Work for Virtue

The unheralded actor in the Ethiopian economy is the woman doing free work in the home or elsewhere. Established institutional and patriarchal norms in our society means that at best, the woman is paid in-kind for her work.

Experts say that this manner of work needs to be quantified to show the true worth of free labor as well as lead to a system where government provides subsidized goods and services to these women, and sometimes men, that are the backbone of the nation’s economic movement. EBR’s Trualem Asmare looks into the topic.

Almost each passing day, Almaz Dejene, a graduate of grade ten and mother of three living in Legetafo on the outskirts of Addis Ababa, does the same pattern of work: milking and releasing cattle to graze, fetching water and firewood, cleaning, washing, cooking, and caring for children and community members.

“I spend the whole day occupied by housework, unless I go to the market.” Her only source of cash is through selling tela—a home-brewed barely-based alcoholic drink—or when her husband sells wheat, barley, or chickpeas in the market.

According to Oxfam Ethiopia’s study, Ethiopian women spend 13-and-a-half hours daily engaged in some kind of unpaid care responsibility, compared to just over five hours for men. Also, over 37Pct of rural women travel between one and two-and-a-half hours to collect water, while 15Pct of them travel even more to source water.

As per a Central Statistics Agency (CSA) report conducted in 2014, over 43Pct of rural and 19.7Pct of urban women are engaged in unpaid family work while it is 25 and 11Pct for men, respectively. “Similar surveys have not been conducted since then but we are currently finalizing another Time Use Survey in Ethiopia,” said Zelealem Hailegiorgis, Business Statistics Directorate Director at CSA.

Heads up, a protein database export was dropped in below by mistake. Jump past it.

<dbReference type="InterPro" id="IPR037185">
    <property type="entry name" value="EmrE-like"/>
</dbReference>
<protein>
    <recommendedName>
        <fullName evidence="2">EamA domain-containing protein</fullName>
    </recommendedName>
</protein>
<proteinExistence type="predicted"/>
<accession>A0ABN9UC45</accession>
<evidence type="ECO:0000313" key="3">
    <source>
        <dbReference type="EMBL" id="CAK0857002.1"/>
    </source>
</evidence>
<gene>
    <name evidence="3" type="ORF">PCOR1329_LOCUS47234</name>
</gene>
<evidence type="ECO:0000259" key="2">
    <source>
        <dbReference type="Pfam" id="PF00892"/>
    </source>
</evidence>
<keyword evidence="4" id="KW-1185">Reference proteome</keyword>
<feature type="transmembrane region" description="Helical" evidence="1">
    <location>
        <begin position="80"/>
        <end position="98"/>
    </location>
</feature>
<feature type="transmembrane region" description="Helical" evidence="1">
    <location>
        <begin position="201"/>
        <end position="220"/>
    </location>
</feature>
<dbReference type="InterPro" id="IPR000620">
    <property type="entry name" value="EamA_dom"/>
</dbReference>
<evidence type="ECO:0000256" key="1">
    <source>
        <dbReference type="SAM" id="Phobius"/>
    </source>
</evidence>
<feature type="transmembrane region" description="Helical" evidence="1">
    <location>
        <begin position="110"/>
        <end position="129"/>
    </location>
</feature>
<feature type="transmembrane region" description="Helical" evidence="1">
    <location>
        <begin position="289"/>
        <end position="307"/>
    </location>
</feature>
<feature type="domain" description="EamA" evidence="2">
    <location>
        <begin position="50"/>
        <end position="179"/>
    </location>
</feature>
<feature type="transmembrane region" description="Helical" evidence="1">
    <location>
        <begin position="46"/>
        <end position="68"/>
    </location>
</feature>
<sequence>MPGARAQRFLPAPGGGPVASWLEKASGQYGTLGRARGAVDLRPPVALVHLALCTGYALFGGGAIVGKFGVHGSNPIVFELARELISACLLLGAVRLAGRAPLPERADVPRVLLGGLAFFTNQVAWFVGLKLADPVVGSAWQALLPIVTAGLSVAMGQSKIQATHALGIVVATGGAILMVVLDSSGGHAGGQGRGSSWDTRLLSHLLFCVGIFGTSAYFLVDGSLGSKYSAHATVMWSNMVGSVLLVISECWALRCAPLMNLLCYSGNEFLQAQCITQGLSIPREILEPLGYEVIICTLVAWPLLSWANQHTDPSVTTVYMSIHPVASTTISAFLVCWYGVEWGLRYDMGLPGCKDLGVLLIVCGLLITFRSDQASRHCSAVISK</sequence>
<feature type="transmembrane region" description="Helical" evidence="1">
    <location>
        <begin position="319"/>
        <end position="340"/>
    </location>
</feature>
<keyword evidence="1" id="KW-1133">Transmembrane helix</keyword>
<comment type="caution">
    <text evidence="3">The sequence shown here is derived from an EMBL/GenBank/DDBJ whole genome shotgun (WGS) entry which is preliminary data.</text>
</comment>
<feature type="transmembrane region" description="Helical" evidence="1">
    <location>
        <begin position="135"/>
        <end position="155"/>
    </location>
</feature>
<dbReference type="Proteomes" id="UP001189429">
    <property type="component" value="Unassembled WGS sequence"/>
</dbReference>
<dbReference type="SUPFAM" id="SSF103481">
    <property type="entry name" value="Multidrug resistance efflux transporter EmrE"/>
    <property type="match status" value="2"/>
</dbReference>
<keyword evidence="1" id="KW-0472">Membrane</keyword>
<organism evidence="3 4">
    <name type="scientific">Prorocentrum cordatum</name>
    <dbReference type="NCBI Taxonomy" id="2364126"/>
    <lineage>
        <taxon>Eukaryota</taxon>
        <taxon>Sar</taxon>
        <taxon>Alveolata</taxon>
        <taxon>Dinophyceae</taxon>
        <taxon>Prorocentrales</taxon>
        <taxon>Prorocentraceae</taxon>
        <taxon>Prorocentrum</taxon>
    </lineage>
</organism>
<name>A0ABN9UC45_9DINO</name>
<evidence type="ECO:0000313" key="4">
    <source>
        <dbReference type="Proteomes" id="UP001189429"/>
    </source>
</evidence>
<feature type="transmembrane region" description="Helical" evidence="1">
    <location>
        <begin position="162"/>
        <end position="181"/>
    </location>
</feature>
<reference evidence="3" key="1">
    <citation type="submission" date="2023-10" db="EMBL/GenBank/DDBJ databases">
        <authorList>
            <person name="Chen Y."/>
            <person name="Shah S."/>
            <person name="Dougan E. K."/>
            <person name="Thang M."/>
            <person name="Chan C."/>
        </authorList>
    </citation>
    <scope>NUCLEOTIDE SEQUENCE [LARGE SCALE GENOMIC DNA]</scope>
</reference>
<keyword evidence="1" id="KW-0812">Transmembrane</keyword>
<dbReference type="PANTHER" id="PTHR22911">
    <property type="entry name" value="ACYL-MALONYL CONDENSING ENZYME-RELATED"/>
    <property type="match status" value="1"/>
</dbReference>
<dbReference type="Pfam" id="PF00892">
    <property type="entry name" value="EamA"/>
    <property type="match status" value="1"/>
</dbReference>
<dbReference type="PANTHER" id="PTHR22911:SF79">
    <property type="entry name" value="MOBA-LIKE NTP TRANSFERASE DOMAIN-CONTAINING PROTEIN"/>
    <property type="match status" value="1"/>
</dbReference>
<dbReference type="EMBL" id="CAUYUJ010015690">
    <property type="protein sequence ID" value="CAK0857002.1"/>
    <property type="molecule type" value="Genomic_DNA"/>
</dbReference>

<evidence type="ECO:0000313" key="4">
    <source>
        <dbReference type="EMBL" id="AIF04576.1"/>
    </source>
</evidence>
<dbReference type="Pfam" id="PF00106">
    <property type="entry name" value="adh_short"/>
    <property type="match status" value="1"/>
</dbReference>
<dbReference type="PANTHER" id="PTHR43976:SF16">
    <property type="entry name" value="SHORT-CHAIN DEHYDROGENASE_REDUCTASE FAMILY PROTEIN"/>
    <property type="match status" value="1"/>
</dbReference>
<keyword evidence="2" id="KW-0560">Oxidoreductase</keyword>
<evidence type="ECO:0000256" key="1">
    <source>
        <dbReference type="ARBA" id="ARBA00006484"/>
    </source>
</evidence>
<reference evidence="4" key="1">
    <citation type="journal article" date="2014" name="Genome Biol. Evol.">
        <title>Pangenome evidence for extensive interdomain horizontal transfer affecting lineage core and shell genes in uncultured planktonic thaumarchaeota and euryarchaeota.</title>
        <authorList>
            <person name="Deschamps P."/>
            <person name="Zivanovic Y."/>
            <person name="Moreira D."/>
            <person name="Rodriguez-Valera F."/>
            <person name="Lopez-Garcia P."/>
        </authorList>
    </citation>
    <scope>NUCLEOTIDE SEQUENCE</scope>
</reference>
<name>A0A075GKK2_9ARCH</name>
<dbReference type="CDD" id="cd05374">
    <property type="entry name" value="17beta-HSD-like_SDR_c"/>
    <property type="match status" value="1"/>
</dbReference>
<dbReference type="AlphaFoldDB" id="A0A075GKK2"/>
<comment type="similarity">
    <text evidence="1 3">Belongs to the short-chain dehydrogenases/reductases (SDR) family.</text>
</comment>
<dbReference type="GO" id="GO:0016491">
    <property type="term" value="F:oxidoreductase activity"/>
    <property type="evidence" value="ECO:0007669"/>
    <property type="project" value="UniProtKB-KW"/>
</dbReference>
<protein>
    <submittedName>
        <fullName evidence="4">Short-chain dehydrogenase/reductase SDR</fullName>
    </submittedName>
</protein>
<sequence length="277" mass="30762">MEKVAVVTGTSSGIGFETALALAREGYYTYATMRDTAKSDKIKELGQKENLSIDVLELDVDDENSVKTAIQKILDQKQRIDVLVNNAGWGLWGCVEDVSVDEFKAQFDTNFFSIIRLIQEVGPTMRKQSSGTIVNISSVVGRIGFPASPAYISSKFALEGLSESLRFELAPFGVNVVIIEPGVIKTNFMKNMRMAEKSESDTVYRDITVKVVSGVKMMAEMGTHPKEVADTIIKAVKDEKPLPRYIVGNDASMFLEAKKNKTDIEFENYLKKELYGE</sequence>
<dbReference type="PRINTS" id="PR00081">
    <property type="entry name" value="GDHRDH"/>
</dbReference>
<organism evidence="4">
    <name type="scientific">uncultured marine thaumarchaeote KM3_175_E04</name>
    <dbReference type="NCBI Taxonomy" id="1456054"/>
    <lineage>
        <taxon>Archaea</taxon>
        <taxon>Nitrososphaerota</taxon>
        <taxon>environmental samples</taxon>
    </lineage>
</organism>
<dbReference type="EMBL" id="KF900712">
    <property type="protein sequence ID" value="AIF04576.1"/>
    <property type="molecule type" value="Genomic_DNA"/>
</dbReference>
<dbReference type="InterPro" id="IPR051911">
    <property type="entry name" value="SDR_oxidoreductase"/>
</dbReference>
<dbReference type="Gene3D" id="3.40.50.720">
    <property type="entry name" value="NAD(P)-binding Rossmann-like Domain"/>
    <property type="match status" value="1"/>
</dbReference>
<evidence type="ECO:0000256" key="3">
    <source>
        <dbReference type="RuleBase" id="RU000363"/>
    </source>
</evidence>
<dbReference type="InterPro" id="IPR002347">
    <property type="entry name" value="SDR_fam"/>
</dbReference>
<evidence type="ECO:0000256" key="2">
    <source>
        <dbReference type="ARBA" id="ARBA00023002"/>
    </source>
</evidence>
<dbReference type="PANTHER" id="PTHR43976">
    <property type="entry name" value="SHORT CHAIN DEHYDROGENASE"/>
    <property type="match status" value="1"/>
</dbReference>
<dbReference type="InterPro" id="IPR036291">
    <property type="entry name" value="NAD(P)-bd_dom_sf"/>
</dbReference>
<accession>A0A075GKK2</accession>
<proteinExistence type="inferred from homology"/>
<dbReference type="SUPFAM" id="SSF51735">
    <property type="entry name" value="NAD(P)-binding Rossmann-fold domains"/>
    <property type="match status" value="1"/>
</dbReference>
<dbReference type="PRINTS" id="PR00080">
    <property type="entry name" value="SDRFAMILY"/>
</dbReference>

In rural Ethiopia, unpaid family work is the second-most common employment arrangement next to self-employment. Around 85Pct of rural populations are self-employed in small-scale agriculture.

In urban areas, informal jobs are the highest employer, followed by private-sector employment and government jobs. Urban dwellers constitute just 20Pct of Ethiopia’s total population, according to CSA data.

Ministry of Labor and Social Affairs data says that only 7 million of the around 20 million urban population are paid workers. Another study by the Action for Social Development and Environmental Protection Organization (ASDEPO) indicates that women in Ethiopia spend up to 17 hours in unpaid care work, higher than any least developed country (LDC).

“Unpaid care work restricts women’s economic empowerment for decision making, as well as their participation in social, public, and political activities. Further, it reduces their educational opportunities and makes them economically dependent. This ill situation of women affects the nation as a whole.

Women remain the country’s backbone, yet their contribution is unnoticed under any economic parameter. Before solving this problem, women’s unpaid work must be identified and perceived as a problem first,” says Fiker Shiferaw, Gender Advisor at ASDEPO.

“Women are working more than 14 hours per day, which could make them millionaires had they been in developed countries where work is properly evaluated and monetized. But almost all women in rural Ethiopia, and significant portions in urban areas, are working for free,” says Abiy Wendifraw, Consultant at the Network of Ethiopian Women’s Associations (NEWA).